We are playing on the meaning of "too much". All is relative.

Of course. Which is exactly why I wrote that, on the subject of pastry or viennoiserie, you cannot put an excess of sugar and an excess of butter on the same level of nuisance. Chic modern French pastry suffers from an excess of goo and sugar. Old-fashioned pastry and viennoiserie as I remember them weren't suffering from butter, even if butter was oozing from them. Whoever is familiar with kouign-amann or picard "gâteau battu", for instance, knows that more butter is necessarily better. Sugar and butter are not equivalent as ingredients and their economy is different.

If you put too much butter in your Crepe, it is ruines. There is not the taste of the Crepe anymore but the taste of butter only, all become greasy and anyway your pate is spoiled.
As for everything all depends on the quantity.

Crêpes, OK, but that's a definite example. In viennoiserie for instance that parcimony doesn't apply in the same way.

I don't think so because before to be a problem of smell it's a problem of taste. If someone in Japan could tell us. This kind of butter I also remember it in Butter tubes. But I tried only once so maybe I make a mistake.

I tend to think that butter that behaves the way you describe it must be an unusual butter indeed. Excess butter may exist in French viennoiserie, but it is not that smelly.

Because a common style, as the definition of the word common says, shows someting general, spread out, that everybody use. You can't describe a country only by special things that don't concern the majority of people. For example you go to a place where food is disgusting in general, well in that place there is a high class hotel where food is just amazing. That's great but this hotel doesn't represent the reality of this place. In a company most of employees eat average food, top class managers eat haute cuisine. Can we say the food in this company is haute cuisine? Anyway we can't generalize basing on a specific and exceptionnal thing (how many people eat everyday in high class places?).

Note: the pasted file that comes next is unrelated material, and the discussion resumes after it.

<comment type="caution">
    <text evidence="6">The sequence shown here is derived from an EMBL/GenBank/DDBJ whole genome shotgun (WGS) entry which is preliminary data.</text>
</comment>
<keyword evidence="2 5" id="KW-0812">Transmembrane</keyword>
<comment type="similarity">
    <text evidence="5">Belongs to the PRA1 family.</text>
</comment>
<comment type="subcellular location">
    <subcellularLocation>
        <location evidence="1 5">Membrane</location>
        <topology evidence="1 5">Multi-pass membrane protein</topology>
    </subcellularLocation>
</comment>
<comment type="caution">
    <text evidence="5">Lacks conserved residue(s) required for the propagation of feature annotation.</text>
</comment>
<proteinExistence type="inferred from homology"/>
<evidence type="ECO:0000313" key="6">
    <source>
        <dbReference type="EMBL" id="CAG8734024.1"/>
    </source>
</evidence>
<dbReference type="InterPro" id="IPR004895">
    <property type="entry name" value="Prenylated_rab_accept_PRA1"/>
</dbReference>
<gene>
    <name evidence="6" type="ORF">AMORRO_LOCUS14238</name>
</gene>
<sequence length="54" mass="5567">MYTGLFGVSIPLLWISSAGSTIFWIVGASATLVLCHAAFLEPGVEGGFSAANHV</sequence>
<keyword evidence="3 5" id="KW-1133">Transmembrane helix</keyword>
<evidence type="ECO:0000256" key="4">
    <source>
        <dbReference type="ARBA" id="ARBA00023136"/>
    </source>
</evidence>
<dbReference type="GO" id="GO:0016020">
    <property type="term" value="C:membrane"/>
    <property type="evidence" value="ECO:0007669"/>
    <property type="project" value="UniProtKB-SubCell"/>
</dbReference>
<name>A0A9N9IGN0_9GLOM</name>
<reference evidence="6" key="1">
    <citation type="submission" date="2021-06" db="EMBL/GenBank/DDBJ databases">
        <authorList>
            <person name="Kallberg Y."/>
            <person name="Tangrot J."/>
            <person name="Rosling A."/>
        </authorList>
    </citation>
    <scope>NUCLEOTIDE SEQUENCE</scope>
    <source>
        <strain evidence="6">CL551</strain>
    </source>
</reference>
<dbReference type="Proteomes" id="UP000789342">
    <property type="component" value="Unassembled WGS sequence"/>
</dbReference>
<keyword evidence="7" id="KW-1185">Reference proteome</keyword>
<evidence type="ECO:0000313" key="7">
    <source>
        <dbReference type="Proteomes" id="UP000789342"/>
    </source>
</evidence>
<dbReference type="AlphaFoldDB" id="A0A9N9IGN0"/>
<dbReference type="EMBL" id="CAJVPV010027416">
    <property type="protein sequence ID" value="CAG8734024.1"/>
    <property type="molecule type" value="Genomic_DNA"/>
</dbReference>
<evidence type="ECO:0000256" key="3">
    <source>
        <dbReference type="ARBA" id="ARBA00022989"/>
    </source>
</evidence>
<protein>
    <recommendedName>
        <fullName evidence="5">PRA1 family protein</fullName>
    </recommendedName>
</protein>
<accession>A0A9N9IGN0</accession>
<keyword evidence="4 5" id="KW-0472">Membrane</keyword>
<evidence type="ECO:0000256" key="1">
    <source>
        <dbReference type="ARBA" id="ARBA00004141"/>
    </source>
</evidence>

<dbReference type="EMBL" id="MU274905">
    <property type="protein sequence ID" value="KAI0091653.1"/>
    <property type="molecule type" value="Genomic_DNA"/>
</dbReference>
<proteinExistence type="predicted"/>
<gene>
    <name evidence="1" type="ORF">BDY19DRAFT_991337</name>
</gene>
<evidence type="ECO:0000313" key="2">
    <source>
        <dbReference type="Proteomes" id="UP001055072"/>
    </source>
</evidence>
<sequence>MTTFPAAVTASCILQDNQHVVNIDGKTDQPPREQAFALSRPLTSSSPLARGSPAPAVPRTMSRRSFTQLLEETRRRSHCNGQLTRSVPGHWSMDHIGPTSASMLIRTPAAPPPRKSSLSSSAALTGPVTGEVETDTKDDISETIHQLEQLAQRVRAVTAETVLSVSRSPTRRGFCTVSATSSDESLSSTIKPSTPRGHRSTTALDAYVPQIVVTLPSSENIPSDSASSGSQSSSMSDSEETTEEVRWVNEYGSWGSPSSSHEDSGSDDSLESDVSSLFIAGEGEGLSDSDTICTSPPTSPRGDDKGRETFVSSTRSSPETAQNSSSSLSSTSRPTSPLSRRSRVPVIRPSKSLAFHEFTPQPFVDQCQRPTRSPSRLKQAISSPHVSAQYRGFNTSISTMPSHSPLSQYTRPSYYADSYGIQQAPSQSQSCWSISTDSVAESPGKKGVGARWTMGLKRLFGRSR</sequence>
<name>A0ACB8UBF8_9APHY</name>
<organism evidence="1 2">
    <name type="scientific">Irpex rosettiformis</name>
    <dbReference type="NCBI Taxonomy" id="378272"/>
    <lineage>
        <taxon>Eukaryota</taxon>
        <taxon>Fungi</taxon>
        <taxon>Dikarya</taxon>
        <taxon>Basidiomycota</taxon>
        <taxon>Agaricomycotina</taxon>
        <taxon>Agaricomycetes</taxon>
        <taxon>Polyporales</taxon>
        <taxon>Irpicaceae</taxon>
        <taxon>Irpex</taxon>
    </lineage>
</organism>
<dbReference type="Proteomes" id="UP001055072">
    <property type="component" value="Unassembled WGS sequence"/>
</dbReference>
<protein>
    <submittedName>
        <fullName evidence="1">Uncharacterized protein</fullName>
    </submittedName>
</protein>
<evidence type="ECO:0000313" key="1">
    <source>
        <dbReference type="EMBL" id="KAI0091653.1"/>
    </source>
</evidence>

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This is getting a bit too complicated and straying from the point. Let's get back to the basics and the true matter of the discussion. I was stating that if a national cuisine may be defined by a scale of quality/luxury/rarity — whatever, there is no reason why the fancier aspects and upper part of that scale should be deemed less typical of the national style than the lower ones. Is kaiseki less Japanese than tonkatsu? Leaving aside the fact, of course, that "national style" is a complex subject indeed and can't be defined or detailed easily. In the case of Japanese French-style pastry, some people here agreed that the examples they had tasted seemed lighter, better, more taste-balanced and more refined than their equivalents in France. Personally, I agree with that. Now whether that was "upper-scale" or not doesn't change the fact that we are definitely dealing with an aspect of Japanese touch, style and savoir-faire there. The existence of lower-quality pastries, which is certainly an evidence, won't change that.

Edited by Ptipois, 21 March 2006 - 12:56 AM.


#71 puccaland

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Posted 22 March 2006 - 07:18 AM

This is getting a bit too complicated and straying from the point. Let's get back to the basics and the true matter of the discussion. I was stating that if a national cuisine may be defined by a scale of quality/luxury/rarity — whatever, there is no reason why the fancier aspects and upper part of that scale should be deemed less typical of the national style than the lower ones. Is kaiseki less Japanese than tonkatsu? Leaving aside the fact, of course, that "national style" is a complex subject indeed and can't be defined or detailed easily. In the case of Japanese French-style pastry, some people here agreed that the examples they had tasted seemed lighter, better, more taste-balanced and more refined than their equivalents in France. Personally, I agree with that. Now whether that was "upper-scale" or not doesn't change the fact that we are definitely dealing with an aspect of Japanese touch, style and savoir-faire there. The existence of lower-quality pastries, which is certainly an evidence, won't change that.

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Defenitly it has importance. Even if upper scale cuisine is a part of French cuisine, you can't talk about French cuisine only refering to that. For many reason, it's different from common cuisine (you will find nowhere else the association with chocolate and salmon or duck), and very few people eat such cuisine. It's as if I talked about French wine only talking about Margaux, Pauillac, St Emilion etc...yes it's French wine but it's only part of French wine.

#72 Ptipois

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Posted 22 March 2006 - 02:34 PM